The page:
Watching the “telly dons”

The British media with their flair for nasty nicknames call them “telly dons” — quasi-celebrity academics and writers who work and publish in the high circles of top universities in the U.K. and the U.S., but also try to reach the general public by filming documentaries and appearing regularly on the TV circuit.

I first came across the term in the British paper The Telegraph discussing Simon Schama and his recent book Scribble, Scribble, Scribble and in a review of Alan Bennett‘s play The History Boys.

My first exposure to this mixed-media type of celebrity academic was in the 1980s with Carl Sagan’s famous Cosmos and James Burke’s The Day the Universe Changed. (Unfortunately, the library no longer has the documentary version of that, but we do have Burke’s popular follow-up show and companion book, Connections.)

For an academic, there is always tension  between winning the respect of their peers through scholarly work and wanting to reach a wider audience. The best writers can and should do both, and some would suggest that this ability is a requirement for good research.  But it is interesting how such an attempt can be seen both inside and outside academic circles. If a writer is too popular, they’re accused of dumbing down their subject, considered attention-seeking bestseller types who just want to appear on Oprah or make bad jokes on The Daily Show. If they remain too aloof, they become the poster child for the “elitist intellectual” stereotype, separated from the real life issues of society.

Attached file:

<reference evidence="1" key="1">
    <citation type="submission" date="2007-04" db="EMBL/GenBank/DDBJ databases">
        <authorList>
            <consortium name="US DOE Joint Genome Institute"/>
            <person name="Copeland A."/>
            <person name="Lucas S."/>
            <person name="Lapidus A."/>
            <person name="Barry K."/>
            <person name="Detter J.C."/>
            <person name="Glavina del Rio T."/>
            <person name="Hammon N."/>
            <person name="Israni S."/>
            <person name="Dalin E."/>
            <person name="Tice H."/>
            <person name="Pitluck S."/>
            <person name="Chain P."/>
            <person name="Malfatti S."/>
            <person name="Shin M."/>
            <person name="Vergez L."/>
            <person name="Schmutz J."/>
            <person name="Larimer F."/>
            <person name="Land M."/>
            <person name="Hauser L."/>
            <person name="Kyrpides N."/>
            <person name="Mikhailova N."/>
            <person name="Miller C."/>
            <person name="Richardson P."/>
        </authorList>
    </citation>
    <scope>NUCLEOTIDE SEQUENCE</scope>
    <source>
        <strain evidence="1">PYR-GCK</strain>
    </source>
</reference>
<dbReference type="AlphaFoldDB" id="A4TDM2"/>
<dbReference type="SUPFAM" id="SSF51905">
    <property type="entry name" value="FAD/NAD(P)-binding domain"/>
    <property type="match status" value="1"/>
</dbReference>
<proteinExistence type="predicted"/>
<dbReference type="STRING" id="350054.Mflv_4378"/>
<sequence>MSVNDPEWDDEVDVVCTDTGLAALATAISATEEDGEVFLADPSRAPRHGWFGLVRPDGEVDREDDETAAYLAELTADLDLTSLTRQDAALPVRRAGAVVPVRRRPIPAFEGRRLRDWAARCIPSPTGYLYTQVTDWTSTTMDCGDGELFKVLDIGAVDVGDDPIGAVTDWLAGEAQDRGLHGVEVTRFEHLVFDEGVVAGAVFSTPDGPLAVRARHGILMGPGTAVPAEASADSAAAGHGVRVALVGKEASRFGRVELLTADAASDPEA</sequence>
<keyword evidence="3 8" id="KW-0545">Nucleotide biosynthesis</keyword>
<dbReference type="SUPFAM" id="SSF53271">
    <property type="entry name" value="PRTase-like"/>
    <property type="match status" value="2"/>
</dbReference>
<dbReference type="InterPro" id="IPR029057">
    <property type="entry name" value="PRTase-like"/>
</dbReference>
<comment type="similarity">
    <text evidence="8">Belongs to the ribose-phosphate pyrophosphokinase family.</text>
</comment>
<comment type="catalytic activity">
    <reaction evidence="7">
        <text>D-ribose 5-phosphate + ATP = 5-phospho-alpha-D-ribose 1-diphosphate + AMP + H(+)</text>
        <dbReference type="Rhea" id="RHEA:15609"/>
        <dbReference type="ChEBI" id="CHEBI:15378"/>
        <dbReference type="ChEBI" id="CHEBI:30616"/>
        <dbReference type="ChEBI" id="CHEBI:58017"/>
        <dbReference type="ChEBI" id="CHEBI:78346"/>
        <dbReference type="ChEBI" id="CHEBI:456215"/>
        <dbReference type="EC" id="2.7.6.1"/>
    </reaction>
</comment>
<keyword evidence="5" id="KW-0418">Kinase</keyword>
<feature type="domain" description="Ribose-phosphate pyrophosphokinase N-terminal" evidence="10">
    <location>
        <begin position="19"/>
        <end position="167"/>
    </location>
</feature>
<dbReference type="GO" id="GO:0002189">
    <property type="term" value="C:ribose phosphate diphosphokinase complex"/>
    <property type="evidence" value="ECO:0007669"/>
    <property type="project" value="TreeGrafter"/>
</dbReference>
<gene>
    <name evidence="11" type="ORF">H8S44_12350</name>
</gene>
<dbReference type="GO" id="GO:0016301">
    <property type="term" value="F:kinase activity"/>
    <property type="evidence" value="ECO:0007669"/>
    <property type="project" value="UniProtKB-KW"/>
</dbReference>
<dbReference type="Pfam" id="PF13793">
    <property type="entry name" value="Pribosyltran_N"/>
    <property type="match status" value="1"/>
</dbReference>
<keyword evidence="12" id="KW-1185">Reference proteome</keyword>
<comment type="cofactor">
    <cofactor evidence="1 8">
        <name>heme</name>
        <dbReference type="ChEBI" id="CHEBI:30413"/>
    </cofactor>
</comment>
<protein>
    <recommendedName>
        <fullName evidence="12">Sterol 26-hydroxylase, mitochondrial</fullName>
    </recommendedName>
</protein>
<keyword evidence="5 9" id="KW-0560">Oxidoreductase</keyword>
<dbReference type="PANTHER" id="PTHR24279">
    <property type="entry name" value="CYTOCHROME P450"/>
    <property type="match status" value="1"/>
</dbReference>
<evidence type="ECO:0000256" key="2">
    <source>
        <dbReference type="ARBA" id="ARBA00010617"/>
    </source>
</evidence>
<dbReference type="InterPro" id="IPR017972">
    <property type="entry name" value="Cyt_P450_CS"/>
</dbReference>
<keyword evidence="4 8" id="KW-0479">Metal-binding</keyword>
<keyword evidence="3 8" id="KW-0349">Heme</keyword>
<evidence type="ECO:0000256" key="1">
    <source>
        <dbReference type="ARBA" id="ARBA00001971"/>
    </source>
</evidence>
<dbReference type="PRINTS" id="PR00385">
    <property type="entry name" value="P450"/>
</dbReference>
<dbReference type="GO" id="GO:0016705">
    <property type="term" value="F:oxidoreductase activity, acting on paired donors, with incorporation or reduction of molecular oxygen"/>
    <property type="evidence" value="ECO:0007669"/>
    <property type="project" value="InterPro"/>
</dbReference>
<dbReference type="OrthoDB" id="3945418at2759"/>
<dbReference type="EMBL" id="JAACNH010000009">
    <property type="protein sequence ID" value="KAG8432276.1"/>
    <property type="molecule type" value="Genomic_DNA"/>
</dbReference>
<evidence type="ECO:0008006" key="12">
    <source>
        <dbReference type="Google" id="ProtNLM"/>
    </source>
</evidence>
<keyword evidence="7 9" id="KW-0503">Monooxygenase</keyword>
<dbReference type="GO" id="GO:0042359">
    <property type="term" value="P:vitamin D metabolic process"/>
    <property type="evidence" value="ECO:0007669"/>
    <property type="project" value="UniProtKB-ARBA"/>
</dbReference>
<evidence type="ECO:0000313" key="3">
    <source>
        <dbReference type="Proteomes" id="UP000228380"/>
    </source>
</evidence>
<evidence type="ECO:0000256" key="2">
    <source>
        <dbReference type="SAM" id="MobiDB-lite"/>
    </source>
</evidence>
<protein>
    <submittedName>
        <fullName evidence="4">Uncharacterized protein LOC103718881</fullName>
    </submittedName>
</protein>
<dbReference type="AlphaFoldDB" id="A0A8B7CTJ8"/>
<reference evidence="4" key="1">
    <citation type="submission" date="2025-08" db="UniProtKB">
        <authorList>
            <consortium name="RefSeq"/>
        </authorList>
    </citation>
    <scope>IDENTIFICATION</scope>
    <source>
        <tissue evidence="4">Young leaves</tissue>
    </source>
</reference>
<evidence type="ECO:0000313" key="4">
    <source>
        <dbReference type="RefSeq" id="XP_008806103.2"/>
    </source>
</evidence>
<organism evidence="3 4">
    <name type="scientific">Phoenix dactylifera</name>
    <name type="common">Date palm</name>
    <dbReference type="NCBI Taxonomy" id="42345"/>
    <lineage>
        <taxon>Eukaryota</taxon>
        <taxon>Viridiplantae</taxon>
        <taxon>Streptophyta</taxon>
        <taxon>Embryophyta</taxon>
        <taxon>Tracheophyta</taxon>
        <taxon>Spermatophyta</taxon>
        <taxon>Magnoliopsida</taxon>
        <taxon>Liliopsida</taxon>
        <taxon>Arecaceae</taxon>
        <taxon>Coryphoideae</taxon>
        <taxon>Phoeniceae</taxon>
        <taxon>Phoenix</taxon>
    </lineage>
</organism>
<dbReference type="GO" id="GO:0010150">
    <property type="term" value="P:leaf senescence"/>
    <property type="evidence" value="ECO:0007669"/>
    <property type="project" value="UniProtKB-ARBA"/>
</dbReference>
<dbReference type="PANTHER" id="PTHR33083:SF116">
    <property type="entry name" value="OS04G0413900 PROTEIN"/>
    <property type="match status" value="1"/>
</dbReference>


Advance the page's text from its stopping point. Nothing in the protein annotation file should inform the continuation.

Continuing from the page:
Some of my favorite telly dons include:

Michael Wood and his various In Search of… history series

Niall Ferguson’s Ascent of Money             

Brian Greene‘s book The Fabric of the Cosmos and corresponding PBS series




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